The first step is carefully popping up the keyboard trim with a flathead screwdriver, getting the right tab up first, and slowly working it back and forth to release the plastic tabs. Once you get that part off you will find three screws holding the keyboard in place. Remove them, slide the keyboard forward and it pops out entirely. Be mindful of the thin ribbon cable connecting the keyboard to the notebook, and you should be able to perform any upgrade without having to disconnect it.
Next to business machines, consumer gaming rigs can be some of the most user-friendly notebooks to upgrade. The intended market is most likely to upgrade RAM, swap in faster hard drives or SSDs, and in some cases swap out the processor or graphics card. Retail gaming notebooks like the Toshiba Qosmio X505 offer individual access panels for the dual hard drives and another for the system memory. This makes most upgrades take a couple of minutes at the max, taking more time to deal with software changes than anything hardware based.
Most custom gaming notebooks from manufacturers such as Clevo design the body to be completely user-serviceable down to the processor and graphics card. For the highly-experienced user this is great since you can swap in new components quickly, even if it means installing a newer, faster CPU at a friend’s LAN party. As you can see from the shot of the AVADirect Clevo W860CU, a single panel removed opens up the system for CPU and GPU upgrades, swapping out the system memory, installing a newer wireless card, or even adding a Bluetooth module. The hard drive is located under the battery and is also very easy to access.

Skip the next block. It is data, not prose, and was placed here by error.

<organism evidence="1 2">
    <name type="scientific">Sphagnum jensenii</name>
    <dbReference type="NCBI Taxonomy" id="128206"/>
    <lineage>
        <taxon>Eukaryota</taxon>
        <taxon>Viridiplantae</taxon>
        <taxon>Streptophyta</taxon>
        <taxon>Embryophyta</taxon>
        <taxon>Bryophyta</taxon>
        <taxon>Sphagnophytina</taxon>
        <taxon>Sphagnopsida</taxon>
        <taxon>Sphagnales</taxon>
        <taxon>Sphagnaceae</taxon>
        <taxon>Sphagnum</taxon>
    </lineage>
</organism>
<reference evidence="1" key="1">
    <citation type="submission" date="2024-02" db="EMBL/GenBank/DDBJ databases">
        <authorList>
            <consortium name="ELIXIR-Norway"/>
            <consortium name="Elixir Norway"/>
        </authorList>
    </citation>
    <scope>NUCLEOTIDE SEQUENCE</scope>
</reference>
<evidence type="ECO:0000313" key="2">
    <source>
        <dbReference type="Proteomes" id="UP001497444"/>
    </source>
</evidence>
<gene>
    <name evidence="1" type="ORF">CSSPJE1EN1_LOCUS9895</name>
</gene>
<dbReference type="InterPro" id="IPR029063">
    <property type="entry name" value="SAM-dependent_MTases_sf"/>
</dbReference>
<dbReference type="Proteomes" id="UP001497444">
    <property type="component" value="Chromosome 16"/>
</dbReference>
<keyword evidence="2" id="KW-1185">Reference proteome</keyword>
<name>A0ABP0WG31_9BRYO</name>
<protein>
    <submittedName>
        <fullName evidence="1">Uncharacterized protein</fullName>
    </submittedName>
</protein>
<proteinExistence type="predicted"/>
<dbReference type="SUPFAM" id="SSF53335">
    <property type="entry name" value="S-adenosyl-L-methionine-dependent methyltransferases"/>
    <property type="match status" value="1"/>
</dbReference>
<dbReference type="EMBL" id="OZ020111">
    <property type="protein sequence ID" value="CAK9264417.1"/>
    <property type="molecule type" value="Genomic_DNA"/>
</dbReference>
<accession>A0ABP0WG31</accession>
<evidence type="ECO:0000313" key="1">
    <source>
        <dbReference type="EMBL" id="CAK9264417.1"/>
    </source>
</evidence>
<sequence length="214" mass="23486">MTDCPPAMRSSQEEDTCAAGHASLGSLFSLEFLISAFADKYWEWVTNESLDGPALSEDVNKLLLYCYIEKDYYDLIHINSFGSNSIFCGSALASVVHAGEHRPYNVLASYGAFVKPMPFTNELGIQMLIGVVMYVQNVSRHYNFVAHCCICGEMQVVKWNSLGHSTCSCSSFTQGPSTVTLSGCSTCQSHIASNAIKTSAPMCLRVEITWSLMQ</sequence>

How To Upgrade Your OS or Swap Hard Drives: Handling the Software Migration
Simple upgrades like installing more system memory are usually painless: You can turn the system on immediately after the upgrade as if nothing changed. If you plan on upgrading your hard drive to a faster model or to an SSD, plan on either reinstalling the operating system or using software like Acronis True Image to migrate data from your old drive to the new drive. Some SSD Upgrade kits will include this type of software with an external enclosure to make the process as easy as possible. Kingston offers these types of kits–as well as other manufacturers-for a slight bump in price over the drive by itself.
Upgrading your notebook doesn’t have to be a complicated process. Even the most “difficult” notebooks can be handled by a patient user with a screwdriver or two. Handling the upgrade yourself can keep costs down significantly, since most Geek Squad type services might double or triple the cost of a hard drive swap or memory install when you add in labor or data migration fees. If you run into any problems the internet as a whole is a great place to go for advice. Our discussion forums have thousands of helpful and willing users who have probably run into similar problems and would be more than willing to lend a hand.